Essay on Mental Illness
Mental illnesses are sicknesses that can sometimes work for good. Milton and his blindness. Beethoven and his deafness. The one envisioned heaven within his mind in terms so rare and lovely that they belong to one who could not see. The sighted would never have appreciated the loveliness of their vision, the magnificence, the fearsomeness of vision, of something they had never lost. Milton did.
Of Yeats, Auden wrote, “mad Ireland hurt you into poetry.”
Poetry is a way of seeing, it is a way of sensing. Poetry is a way of being. A means of being. We narrate ourselves and the narration cannot but be poetry, that strange rhymed-unrhymed, broken/whole, devastated, shining, ruinous architectural oddity. That is human narration. The mind is a way of narrating. One of many ways. Faith perhaps the highest sense. The sense that unites all the other senses, but ultimately can discard them. Faith believes in a body that will be a body of light and of flesh.
Madness expands, deepens; it teaches about pain. No one who has ever experienced a mental illness would deny the terrible reduction of self, the breaking down of being and personality, the slow and frail new life that grows in its wake. Madness is something like a forest fire. It sweeps through or smolders steadily. It devastates, charring whole landscapes, leaving the stark ghost trees as its sentinels for seasons. But then, the new growth, slow, frail the wildflowers reappearing.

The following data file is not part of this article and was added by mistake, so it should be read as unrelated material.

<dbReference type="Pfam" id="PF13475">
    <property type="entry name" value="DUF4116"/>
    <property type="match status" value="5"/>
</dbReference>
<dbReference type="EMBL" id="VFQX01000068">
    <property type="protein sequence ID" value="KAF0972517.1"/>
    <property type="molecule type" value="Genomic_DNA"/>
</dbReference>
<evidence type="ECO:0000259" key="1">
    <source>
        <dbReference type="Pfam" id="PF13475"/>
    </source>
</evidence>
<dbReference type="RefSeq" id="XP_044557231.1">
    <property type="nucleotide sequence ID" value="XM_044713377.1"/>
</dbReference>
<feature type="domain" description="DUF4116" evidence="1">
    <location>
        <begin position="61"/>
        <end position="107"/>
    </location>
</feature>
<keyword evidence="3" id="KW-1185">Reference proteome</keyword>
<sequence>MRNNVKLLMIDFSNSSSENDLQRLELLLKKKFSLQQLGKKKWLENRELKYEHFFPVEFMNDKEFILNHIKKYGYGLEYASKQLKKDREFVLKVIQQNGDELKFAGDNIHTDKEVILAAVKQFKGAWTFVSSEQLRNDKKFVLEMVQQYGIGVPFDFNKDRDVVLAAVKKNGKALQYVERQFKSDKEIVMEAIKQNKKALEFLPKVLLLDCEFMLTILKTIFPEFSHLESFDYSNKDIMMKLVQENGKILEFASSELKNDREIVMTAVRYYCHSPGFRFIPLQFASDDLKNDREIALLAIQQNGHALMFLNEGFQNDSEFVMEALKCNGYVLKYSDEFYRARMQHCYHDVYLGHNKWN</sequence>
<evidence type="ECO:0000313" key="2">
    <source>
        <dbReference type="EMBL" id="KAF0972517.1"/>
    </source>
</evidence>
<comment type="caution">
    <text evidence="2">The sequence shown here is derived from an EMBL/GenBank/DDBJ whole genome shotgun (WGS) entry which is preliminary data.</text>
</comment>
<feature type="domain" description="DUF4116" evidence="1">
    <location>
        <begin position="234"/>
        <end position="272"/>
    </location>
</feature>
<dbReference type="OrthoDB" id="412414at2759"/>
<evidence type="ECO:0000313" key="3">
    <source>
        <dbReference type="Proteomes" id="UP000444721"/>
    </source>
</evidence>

Madness is a new interiority; it is also like looking through the world at a kaleidoscope. New words and pictures come. They are bought at some terrible price, but they come. Perhaps they can never be articulated or drawn, but they come. Sometimes, you see something that is like seeing blue in a world that had no blue—a frightening and otherworldly beauty, an awesome event. When I write poetry, nothing writes through me. I am all alone with my thoughts, grappling with them, praying for a release. Jacob wrestling with the angel. A terrible battle—and then the angel’s merest touch dislocates a hip. But all this in exchange for a new name. New and terrible name that connects one to a history of blood-shedding and grief, exile, awesome beauty, life. Fecundity. Kate Barnes describes her father, “roaring like a Minotaur in the basement.” I never roar, but I do inhabit the basement. I must seem an odd presence to any visitor to the house—soft sounds down below, the low tracing sound of pen, the tappity-tap of a keyboard. Crying, hissing, anger. Henry Barnes ascended the staircase of Jacob.
© Meg LeDuc